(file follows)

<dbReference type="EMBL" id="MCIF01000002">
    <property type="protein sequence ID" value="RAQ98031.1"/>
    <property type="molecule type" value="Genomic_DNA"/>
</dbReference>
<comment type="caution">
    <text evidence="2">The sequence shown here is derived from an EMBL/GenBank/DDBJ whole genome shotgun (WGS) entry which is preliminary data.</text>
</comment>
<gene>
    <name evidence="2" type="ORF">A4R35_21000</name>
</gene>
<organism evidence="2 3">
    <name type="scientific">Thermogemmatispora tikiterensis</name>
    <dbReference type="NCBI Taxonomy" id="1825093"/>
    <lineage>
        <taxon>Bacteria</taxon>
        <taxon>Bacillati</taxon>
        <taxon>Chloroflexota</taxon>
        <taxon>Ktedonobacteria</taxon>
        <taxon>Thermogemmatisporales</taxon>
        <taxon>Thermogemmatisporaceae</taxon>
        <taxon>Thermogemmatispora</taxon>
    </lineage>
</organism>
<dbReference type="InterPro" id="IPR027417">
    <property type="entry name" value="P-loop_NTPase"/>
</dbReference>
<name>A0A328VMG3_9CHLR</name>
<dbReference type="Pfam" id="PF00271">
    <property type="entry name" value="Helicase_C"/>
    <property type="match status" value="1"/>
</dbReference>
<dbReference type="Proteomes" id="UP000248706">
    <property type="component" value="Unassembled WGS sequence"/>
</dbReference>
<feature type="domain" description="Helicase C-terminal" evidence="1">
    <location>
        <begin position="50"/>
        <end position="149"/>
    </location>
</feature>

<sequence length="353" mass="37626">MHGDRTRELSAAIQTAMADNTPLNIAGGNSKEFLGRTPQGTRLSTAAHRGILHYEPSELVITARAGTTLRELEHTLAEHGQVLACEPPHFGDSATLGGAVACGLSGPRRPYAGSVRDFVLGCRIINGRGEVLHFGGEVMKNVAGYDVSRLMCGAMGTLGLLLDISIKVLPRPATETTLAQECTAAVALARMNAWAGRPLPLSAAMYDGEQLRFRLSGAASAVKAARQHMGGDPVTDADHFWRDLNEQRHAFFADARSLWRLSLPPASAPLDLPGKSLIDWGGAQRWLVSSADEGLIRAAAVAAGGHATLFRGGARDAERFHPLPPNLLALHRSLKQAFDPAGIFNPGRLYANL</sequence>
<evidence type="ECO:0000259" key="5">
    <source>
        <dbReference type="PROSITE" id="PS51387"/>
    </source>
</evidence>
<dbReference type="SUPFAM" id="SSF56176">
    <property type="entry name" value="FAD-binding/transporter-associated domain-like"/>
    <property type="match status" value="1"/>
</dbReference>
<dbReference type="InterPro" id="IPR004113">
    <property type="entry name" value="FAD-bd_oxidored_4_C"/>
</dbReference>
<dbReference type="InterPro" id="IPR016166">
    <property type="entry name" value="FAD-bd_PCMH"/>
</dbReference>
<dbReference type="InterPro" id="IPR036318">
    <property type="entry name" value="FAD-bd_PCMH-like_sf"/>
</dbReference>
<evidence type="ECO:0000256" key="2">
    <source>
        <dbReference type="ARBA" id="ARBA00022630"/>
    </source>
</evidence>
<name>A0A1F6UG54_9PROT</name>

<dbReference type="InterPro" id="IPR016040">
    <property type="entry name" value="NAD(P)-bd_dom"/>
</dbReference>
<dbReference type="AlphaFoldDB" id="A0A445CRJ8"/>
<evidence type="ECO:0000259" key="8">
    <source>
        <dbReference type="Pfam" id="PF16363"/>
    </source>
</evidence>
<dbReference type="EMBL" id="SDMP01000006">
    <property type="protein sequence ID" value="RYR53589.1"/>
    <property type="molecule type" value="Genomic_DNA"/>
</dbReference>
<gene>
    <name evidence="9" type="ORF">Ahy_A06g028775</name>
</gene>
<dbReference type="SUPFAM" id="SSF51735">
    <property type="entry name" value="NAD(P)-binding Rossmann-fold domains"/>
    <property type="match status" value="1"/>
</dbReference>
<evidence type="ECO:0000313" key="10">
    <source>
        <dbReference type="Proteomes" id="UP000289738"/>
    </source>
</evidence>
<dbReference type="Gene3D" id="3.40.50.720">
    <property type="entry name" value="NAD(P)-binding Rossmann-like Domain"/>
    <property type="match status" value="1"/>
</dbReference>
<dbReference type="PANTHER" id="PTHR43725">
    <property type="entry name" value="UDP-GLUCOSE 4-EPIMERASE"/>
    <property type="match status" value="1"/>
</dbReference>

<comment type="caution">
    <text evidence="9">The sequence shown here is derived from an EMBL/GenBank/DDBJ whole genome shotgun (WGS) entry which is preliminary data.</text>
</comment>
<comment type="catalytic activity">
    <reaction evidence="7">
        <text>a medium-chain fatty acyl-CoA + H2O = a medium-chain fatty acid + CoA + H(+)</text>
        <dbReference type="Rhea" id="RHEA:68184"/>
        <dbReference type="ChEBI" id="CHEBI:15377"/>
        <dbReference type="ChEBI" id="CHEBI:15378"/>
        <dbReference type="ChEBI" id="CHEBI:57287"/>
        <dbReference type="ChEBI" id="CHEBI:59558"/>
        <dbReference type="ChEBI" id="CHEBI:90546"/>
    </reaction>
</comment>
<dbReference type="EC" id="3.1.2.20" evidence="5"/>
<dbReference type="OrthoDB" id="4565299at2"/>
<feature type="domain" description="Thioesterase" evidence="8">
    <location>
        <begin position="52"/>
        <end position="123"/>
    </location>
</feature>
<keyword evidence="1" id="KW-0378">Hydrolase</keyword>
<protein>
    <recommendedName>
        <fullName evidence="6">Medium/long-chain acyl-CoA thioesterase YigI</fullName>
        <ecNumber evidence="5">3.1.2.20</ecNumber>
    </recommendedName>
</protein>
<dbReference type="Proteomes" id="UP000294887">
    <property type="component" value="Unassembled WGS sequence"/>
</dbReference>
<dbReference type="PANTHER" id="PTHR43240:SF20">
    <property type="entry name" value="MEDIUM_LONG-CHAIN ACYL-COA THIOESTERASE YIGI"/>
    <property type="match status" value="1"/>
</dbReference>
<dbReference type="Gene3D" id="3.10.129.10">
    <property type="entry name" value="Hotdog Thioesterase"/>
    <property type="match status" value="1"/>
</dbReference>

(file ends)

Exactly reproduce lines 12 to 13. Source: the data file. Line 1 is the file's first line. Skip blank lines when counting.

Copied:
    <name type="scientific">Thermogemmatispora tikiterensis</name>
    <dbReference type="NCBI Taxonomy" id="1825093"/>